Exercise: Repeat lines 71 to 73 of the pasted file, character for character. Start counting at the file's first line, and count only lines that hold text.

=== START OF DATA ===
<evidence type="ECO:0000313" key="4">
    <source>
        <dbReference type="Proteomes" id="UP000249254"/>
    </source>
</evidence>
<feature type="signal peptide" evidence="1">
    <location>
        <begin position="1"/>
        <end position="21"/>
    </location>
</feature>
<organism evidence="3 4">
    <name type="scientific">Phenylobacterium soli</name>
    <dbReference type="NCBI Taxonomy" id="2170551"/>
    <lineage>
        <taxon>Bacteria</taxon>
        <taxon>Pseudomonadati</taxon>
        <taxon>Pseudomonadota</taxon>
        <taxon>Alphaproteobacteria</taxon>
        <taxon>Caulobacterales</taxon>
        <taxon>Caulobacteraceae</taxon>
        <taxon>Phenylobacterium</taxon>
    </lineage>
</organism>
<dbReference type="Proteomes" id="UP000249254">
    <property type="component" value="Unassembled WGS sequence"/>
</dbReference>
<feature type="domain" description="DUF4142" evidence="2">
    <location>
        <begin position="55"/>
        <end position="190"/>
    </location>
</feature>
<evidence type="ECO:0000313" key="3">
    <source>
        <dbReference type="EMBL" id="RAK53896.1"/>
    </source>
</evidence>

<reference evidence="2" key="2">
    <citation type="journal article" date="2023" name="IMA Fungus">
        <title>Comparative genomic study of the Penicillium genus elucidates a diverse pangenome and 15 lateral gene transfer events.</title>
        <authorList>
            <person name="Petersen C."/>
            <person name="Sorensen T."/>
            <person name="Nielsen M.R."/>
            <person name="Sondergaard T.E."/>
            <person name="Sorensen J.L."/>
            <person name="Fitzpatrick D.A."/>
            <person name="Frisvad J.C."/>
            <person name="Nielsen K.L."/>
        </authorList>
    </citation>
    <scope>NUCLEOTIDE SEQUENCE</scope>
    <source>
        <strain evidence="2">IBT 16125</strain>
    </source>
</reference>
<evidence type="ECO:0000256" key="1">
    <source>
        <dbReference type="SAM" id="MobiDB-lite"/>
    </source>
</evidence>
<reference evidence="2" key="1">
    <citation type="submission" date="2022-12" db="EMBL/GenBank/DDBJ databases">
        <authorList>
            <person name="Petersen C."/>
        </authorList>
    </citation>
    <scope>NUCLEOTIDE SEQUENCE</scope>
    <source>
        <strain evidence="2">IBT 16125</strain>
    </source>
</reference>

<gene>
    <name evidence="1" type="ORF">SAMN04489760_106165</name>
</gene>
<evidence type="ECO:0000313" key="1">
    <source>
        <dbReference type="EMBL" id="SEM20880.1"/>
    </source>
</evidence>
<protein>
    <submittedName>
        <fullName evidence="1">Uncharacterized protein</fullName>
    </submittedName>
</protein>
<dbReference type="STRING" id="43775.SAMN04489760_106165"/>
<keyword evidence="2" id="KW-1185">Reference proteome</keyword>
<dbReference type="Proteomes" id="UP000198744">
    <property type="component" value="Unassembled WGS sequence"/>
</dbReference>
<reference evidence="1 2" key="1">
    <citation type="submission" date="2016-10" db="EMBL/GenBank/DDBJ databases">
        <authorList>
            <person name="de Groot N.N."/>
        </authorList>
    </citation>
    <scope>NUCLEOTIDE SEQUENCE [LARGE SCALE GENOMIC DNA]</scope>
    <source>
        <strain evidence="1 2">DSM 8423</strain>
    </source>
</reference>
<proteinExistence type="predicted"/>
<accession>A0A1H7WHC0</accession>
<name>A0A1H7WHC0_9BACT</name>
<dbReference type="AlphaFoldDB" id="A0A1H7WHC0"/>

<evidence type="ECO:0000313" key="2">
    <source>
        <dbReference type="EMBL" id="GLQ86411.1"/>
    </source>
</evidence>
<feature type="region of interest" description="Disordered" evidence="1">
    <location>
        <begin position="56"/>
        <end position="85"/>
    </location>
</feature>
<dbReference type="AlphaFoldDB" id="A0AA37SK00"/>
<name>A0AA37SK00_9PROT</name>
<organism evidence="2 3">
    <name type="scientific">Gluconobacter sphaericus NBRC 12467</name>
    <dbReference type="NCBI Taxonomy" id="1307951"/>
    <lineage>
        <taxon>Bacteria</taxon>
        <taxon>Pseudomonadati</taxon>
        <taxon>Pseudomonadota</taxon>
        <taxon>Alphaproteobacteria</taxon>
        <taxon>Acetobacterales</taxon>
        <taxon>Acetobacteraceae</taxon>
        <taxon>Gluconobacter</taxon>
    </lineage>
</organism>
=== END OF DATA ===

        <strain evidence="2">IBT 16125</strain>
    </source>
</reference>